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May 28, 2018 | by  | in News |
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GDPR, and Why European Law Affects You

On 25 May, the European Union’s new data privacy laws, or General Data Protection Regulation (GDPR), took effect. It’s an unusual piece of legislation, because it applies to all EU citizens and all the companies that process their data. Its incredibly broad terms mean that it has undoubtedly already affected New Zealanders.

Simon Johnson, in a statement to students, said that while Victoria isn’t changing how they use students’ personal information, the University’s Privacy Notice has been updated in light of the new law.

GDPR is an update to previous EU data protection laws from 1995, which were out of date, particularly as they didn’t consider things like location tracking or genetic information. The legislation focuses on the individual’s right to their own data. It means that you need to specifically and explicitly agree to everything a company does with your data, and anything that can be used to identify you; the company can’t tick boxes for you. For instance, it means that receiving email newsletters is something you opt into, rather than out of.

The regulations apply to any company that processes personal data, or outsources that processing. In order to comply, most major companies are significantly revising their privacy policies. The definitions of personal data are astonishingly broad: obviously banks and social media companies have to comply, but any company that might have a contact form or an email newsletter that EU citizens use will have to as well. While EU citizens will be most affected, it is generally easier (and better for public relations) for companies to make the changes across the board.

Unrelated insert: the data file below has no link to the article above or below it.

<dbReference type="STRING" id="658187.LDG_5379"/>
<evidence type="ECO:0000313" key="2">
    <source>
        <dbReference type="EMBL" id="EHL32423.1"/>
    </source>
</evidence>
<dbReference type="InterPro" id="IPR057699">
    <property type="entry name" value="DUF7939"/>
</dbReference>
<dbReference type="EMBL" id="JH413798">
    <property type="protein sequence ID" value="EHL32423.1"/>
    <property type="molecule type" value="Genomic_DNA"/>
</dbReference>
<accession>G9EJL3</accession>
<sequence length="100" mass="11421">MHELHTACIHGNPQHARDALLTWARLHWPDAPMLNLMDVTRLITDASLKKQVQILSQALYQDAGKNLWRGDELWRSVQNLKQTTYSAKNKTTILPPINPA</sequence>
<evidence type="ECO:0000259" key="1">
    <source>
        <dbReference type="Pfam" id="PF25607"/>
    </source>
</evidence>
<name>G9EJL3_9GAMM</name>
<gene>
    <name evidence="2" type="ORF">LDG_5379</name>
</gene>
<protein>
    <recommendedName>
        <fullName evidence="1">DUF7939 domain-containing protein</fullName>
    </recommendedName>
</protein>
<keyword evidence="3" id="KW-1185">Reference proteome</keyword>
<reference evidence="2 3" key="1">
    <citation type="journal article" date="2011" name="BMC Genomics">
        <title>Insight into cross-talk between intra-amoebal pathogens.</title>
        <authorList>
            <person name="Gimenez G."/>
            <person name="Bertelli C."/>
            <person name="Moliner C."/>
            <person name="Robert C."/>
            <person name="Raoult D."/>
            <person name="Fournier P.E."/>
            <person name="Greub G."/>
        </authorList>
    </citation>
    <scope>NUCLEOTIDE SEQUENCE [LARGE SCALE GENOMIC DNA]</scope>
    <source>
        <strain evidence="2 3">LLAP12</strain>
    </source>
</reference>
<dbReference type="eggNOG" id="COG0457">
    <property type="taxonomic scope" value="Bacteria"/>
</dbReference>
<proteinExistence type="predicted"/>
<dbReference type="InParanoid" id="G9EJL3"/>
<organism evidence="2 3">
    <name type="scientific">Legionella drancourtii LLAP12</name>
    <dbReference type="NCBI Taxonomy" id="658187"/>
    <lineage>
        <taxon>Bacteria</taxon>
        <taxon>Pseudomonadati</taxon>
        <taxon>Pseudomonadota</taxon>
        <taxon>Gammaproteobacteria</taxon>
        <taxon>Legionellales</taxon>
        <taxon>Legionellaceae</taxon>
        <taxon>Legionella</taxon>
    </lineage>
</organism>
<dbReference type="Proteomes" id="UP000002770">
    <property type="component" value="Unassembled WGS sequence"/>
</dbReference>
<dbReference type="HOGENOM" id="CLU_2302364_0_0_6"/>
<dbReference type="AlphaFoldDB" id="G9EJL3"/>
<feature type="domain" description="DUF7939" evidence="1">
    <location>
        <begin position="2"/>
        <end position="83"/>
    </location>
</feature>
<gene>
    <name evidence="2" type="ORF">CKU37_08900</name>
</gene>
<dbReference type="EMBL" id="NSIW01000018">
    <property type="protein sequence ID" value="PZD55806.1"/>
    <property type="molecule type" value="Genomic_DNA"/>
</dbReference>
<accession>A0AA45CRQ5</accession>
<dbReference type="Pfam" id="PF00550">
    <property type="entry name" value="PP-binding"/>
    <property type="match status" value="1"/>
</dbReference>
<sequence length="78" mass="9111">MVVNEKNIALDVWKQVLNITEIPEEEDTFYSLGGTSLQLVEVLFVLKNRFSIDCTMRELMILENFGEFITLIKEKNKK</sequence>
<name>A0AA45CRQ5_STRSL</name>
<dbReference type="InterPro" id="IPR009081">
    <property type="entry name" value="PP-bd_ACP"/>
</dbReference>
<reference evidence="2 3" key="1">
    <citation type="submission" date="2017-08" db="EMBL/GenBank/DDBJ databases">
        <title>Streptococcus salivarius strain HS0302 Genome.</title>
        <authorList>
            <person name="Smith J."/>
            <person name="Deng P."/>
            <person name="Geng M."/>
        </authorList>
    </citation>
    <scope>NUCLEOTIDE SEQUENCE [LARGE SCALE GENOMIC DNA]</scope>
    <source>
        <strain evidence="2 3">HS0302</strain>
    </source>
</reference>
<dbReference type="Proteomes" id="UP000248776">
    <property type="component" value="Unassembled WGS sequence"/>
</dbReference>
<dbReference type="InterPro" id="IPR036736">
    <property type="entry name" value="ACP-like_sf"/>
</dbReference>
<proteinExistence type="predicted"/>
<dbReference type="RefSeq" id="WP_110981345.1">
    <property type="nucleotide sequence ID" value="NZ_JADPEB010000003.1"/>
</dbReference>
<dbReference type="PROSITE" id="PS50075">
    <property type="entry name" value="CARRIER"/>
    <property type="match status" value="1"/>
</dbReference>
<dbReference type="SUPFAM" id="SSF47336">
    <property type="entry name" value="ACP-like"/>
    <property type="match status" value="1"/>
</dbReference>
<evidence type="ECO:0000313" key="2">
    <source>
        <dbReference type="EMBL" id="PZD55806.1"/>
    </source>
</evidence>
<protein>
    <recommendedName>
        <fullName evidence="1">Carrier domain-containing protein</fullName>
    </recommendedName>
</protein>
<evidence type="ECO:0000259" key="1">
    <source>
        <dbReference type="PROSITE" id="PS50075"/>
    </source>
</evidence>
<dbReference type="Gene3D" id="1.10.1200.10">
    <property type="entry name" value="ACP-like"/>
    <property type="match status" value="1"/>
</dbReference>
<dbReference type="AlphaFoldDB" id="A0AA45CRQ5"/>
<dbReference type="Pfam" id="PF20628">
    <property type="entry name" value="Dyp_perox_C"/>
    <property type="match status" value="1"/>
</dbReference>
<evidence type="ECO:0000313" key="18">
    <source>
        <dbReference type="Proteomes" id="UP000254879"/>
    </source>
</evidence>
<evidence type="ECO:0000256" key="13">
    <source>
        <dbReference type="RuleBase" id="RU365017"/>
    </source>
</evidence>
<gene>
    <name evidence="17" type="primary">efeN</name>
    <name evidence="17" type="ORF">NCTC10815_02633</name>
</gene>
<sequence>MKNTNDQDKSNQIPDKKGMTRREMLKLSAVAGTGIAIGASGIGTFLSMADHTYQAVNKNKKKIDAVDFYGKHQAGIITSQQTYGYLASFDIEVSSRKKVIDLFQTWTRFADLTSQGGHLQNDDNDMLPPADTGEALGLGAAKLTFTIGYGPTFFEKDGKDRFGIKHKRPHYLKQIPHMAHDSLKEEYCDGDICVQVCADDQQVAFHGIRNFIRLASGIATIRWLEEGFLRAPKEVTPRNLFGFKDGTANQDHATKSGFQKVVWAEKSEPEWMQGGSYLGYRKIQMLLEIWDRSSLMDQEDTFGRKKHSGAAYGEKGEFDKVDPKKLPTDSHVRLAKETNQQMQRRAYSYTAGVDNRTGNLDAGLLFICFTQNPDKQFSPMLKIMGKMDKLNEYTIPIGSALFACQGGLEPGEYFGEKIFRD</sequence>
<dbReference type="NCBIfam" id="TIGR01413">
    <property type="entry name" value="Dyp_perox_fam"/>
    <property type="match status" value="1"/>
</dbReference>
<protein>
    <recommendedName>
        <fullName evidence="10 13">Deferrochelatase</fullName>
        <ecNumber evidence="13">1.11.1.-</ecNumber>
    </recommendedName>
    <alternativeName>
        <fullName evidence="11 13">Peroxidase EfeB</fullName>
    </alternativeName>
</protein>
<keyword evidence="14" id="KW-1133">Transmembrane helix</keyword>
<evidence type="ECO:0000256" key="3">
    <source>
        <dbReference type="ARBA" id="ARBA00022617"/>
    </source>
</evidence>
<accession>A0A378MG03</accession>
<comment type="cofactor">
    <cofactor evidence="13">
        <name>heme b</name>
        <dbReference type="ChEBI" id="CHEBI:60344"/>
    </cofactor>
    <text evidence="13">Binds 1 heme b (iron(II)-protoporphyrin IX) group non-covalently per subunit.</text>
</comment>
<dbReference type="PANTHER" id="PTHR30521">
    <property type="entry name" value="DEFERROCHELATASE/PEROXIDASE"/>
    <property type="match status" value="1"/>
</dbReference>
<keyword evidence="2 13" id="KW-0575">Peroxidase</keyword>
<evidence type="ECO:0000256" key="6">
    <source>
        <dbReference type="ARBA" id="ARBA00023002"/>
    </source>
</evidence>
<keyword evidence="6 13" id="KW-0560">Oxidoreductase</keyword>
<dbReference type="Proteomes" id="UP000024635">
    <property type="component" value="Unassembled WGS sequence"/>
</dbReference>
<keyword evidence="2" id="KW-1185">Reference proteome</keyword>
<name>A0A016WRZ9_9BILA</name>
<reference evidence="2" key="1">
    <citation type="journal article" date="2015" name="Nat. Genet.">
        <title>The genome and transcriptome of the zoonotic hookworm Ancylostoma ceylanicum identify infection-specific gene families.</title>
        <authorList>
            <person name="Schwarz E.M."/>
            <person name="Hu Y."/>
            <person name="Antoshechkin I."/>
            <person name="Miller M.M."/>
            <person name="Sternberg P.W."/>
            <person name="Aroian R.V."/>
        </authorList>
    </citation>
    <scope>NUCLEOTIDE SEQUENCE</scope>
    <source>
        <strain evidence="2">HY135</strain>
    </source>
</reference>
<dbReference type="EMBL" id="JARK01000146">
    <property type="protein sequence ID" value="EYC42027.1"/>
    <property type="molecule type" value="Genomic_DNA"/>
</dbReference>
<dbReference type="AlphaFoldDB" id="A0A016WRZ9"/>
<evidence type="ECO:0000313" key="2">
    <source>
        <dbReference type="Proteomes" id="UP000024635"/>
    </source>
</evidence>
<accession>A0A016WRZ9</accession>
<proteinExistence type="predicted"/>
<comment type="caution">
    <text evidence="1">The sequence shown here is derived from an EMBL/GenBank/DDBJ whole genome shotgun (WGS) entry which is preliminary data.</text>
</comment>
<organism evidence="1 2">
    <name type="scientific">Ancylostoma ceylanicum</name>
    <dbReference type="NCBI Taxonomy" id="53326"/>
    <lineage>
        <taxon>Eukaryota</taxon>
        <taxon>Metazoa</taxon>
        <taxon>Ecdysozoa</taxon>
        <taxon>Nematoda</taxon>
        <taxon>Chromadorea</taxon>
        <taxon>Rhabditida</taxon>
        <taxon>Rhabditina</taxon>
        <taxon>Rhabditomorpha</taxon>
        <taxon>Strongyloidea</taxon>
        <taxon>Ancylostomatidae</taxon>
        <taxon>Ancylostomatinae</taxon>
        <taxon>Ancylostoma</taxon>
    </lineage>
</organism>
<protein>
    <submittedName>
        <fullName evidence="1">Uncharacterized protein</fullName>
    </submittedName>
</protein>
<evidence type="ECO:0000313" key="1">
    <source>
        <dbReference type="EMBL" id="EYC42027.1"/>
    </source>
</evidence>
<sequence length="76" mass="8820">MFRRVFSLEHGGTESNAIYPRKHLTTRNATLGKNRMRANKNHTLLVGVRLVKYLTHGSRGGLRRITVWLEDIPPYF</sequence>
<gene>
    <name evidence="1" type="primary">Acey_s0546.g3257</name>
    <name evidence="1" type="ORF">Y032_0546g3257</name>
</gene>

This legislation predates the Cambridge Analytica fiasco at Facebook earlier this year, where 87 million Facebook users had their information sold to third parties through an app. Facebook is taking the opportunity to further advertise how they prioritise data protection, and how users have a right to know all of the information Facebook has about them. If something similar happened this week, involving the data of EU citizens, Facebook would have to pay a fine of 20 million euros, or 4% of its annual global turnover, whichever was greater.

GDPR works against companies, because of the stringent regulations that they must comply with. The laws apply to companies with EU clients, even if most of the clients are out of the EU. Many companies will have slightly different versions of their rules for EU and non-EU citizens, for instance Facebook has changed its terms of service for people outside the EU and North America, to read that their agreement is no longer with Facebook Ireland, but Facebook Inc. However, they are largely still complying with GDPR globally. Moving the information merely makes them less liable to potential fines from action taken with non-EU citizens. Previously, because Ireland is in the EU and Facebook has a subsidiary there, the information of users — regardless of their citizenship or location — would have been subject to the laws.

GDPR empowers individuals to know who has their data and what they’re doing with it. The regulations are so broad that they are able to affect citizens in countries far beyond the EU bloc. It remains to be seen how much individuals will exercise the rights that the legislation gives them, but at the very least, you’ll be receiving fewer corporate emails.

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